Food news roundup: food truck and cheese fests, 10 year library wait list, order-by-tablet


  • This weekend marks the seventh annual Seattle Cheese Festival at Pike Place Market. It includes cooking demonstrations, a little Mozzerella making and, of course, some cheese tasting. The event runs from 10 a.m .to 4 p.m. Saturday and Sunday with cheese tasting in the market’s main thoroughfare and demonstrations nearby.
  • Chowder lovers can get their fix at the 15th annual Seattle Waterfront Chowder Cookoff. For $5, you get taste-tests at nine establishments along the waterfront, (yes, including Ivar’s). Tasting goes from 11 a.m. to 5 p.m.
  • Also on the waterfront will be the Seattle Luxury Chocolte Salon, which runs from 11 a.m. to 5 p.m. Saturday at the Bell Harbor International Conference Center.
  • For those who are in love with some of the new flavors traveling around cities on four wheels, Elliott Bay Books and Richard Hugo House on Saturday from noon to 2 p.m. will co-host several food trucks as part of a meet-and-greet for food author Heather Shouse, who recently wrote “Food Trucks; Dispatches and Recipes from the Best Kitchens on Wheels.” The trucks — Maximus Minimus, Skillet, and Hallava Faladel — will be at the Hugo House parking lot at 1634 Eleventh Avenue

Longest Book Wait?

Foodies may have heard that the Seattle library wait for “Modernist Cuisine” was long. At a cost of nearly $500 ($461 on the five-volume compilation of photos, recipes and modern cooking techniques, few beyond wealthy foodies or serious chefs can afford to purchase the buzzworthy set. But it appears the wait is more than just long. It is a decade long, according to Seattle Eater. I have no idea what the longest wait time is for any book (Google was little help), but 10 years has to be close, right?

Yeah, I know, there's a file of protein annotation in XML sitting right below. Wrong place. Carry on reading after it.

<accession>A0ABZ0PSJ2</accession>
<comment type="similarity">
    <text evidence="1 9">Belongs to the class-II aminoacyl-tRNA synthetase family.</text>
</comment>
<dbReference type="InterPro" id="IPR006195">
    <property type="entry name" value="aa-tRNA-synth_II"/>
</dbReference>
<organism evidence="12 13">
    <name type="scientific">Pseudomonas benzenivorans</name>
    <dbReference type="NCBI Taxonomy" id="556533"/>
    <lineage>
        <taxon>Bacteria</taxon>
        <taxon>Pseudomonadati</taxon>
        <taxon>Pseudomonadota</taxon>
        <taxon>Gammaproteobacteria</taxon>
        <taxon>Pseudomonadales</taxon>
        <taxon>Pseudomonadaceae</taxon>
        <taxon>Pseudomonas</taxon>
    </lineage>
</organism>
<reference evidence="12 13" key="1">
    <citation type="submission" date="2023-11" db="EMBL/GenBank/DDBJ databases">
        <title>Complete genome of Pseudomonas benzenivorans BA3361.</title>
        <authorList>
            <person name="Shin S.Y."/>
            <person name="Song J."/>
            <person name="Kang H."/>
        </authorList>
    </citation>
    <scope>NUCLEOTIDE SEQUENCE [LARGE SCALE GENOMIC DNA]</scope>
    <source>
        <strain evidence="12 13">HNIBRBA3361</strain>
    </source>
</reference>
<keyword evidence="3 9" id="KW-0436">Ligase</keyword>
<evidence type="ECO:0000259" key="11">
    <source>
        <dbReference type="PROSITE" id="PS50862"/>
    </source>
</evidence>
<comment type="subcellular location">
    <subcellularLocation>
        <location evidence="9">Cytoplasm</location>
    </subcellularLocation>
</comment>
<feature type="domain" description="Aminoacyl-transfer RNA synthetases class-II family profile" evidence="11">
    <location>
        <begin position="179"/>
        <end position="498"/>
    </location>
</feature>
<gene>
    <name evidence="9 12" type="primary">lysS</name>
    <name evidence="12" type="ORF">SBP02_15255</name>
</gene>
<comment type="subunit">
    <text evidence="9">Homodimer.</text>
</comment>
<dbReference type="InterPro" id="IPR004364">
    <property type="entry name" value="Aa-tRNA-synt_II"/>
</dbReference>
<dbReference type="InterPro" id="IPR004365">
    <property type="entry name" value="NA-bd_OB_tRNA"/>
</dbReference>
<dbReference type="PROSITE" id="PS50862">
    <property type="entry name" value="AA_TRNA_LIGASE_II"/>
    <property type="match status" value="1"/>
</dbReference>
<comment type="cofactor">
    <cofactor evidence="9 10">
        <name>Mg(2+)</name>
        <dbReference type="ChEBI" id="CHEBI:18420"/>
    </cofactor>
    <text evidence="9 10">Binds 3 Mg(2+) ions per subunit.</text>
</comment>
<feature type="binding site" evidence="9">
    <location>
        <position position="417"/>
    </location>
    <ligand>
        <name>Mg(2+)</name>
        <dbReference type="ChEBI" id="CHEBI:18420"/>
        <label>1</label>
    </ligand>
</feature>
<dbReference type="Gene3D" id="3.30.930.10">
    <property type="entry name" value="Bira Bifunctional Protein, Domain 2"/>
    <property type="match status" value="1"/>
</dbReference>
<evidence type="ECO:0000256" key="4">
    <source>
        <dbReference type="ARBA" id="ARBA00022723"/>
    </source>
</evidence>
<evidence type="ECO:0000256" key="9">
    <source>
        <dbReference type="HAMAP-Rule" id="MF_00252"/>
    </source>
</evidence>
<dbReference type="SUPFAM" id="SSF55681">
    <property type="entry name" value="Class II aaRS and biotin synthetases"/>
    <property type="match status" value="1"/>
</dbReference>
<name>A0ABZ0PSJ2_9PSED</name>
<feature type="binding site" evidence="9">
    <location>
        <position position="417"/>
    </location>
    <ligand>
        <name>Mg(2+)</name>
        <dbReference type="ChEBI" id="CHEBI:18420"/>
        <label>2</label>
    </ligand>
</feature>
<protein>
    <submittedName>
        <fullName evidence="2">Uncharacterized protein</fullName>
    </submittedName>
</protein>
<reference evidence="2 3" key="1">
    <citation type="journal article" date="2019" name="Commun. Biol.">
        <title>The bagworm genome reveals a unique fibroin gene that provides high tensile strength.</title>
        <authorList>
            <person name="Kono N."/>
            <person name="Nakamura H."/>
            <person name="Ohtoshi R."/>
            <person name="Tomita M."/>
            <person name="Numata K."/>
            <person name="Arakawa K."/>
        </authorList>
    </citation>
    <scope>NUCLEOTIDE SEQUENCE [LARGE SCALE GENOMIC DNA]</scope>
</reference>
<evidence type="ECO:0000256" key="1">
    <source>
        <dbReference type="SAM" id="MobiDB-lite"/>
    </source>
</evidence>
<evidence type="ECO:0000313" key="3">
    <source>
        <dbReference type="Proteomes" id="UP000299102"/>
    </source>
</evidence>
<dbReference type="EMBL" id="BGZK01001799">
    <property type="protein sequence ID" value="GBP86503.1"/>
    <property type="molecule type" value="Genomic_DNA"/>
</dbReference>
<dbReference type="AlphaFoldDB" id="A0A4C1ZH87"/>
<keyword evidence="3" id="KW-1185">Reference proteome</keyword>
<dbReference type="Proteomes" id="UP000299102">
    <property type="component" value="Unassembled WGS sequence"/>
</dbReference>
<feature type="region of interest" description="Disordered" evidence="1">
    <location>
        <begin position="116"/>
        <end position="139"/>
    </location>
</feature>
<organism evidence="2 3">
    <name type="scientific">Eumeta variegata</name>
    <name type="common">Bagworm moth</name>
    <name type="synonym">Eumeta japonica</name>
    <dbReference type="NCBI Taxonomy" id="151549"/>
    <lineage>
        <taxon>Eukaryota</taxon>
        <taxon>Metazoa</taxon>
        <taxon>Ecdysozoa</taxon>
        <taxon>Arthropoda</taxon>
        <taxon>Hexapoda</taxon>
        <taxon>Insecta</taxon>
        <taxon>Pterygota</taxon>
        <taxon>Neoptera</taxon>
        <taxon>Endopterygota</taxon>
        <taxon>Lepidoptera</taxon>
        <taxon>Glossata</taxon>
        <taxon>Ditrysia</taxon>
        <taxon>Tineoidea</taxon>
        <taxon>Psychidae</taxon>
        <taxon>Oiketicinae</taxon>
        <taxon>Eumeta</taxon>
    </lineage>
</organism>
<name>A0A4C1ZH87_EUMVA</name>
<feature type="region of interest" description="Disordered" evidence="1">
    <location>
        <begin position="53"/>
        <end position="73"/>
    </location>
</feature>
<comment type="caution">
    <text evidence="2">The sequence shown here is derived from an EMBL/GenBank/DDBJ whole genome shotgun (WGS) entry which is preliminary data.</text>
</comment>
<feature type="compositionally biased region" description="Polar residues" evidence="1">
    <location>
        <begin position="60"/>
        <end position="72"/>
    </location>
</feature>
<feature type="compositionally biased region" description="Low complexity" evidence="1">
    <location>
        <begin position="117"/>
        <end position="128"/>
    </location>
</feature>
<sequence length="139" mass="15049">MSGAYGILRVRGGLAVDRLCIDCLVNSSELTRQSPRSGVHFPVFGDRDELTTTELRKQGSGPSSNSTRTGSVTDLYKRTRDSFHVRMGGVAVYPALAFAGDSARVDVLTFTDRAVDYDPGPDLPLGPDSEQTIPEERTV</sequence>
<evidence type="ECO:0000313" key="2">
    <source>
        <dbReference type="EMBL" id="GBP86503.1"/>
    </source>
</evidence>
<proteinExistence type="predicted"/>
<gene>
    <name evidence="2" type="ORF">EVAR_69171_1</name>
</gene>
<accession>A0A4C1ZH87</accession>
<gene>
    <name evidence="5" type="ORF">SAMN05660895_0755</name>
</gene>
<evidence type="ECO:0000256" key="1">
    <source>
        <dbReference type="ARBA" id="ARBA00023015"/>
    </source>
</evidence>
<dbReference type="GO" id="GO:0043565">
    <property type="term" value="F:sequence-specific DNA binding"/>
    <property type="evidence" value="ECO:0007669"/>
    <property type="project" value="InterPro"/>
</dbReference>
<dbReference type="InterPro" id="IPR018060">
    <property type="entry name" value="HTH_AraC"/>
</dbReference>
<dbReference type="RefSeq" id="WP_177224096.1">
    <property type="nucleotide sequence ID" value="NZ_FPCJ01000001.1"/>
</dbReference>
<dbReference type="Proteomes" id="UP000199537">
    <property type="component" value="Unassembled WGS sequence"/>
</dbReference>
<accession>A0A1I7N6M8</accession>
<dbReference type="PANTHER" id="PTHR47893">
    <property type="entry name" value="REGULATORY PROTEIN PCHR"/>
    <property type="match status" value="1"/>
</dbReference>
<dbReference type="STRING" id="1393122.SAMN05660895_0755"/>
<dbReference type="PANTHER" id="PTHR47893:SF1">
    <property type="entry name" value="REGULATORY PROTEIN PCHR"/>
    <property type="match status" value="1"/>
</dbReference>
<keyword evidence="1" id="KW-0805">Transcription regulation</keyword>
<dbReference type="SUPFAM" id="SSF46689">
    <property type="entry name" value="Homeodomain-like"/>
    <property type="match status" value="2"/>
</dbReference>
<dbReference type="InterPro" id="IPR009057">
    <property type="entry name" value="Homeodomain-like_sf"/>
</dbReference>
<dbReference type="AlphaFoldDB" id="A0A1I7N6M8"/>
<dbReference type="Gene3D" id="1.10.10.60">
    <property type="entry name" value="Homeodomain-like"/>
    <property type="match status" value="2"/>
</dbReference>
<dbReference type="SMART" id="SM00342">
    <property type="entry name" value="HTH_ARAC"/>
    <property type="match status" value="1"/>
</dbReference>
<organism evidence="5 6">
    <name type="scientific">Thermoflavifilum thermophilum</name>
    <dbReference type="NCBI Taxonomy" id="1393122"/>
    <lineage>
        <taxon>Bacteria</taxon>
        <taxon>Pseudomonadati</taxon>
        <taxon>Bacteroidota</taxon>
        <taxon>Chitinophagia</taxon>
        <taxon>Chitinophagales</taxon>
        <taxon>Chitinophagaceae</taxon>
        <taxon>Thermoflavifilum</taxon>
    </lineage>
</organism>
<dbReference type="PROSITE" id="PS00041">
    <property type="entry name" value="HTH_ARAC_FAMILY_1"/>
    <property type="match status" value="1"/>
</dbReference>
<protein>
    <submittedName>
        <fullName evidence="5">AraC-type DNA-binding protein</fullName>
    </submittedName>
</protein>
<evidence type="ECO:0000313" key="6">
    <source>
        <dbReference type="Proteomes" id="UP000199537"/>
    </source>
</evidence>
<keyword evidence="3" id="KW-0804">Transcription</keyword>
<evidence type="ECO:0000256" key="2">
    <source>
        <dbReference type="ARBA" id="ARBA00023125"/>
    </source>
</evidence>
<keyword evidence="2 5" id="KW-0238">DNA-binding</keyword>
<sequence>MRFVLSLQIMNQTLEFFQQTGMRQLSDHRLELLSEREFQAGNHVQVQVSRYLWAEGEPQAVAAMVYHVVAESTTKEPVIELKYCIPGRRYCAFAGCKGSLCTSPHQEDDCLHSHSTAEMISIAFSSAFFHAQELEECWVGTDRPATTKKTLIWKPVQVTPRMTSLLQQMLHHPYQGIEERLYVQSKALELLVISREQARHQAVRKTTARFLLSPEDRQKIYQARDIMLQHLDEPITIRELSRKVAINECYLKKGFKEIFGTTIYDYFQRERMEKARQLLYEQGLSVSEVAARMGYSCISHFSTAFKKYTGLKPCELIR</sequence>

As a local note for those of us in Kitsap, though the local libraries do have a long list of cookbooks, Modernist Cuisine is not among them because of the high cost ($625 for the library) and its weight (46.3 pounds) makes it impractical, according to the library’s nonfiction materials selector.

History of Food Blogs

Saveur magazine recently compiled a timeline of food blogs, including snippets from what may be the first posts of such classics as Seattle’s Orangette, and Gluten Free Girl and many others.

Check Please

According to, a Palo Alto, Calif. company has created a tablet to let you order and pay for your meal. The company is targeting chain-style restaurants, the not-so-fancy but better-than-fast-food type..  The story describes it thus:

“The Presto aspires to be the food-services version of the airline check-in kiosk or the ATM or the self-checkout at your local pharmacy. It makes a person’s job a computer’s job, and that cuts costs. Each console goes for $100 per month. If a restaurant serves meals eight hours a day, seven days a week, it works out to 42 cents per hour per table—making the Presto cheaper than even the very cheapest waiter.”

While I can understand that the usually low-profit restaurant market could benefit from a boost in profits, and while I can admit to the occasional annoyance of servers with one too many pieces of flair, I’m not so sure about this idea. Can the app really be smart enough to let me ask for my dressing on the side? Who will answer all my mundane questions? So, I’ll wait and see.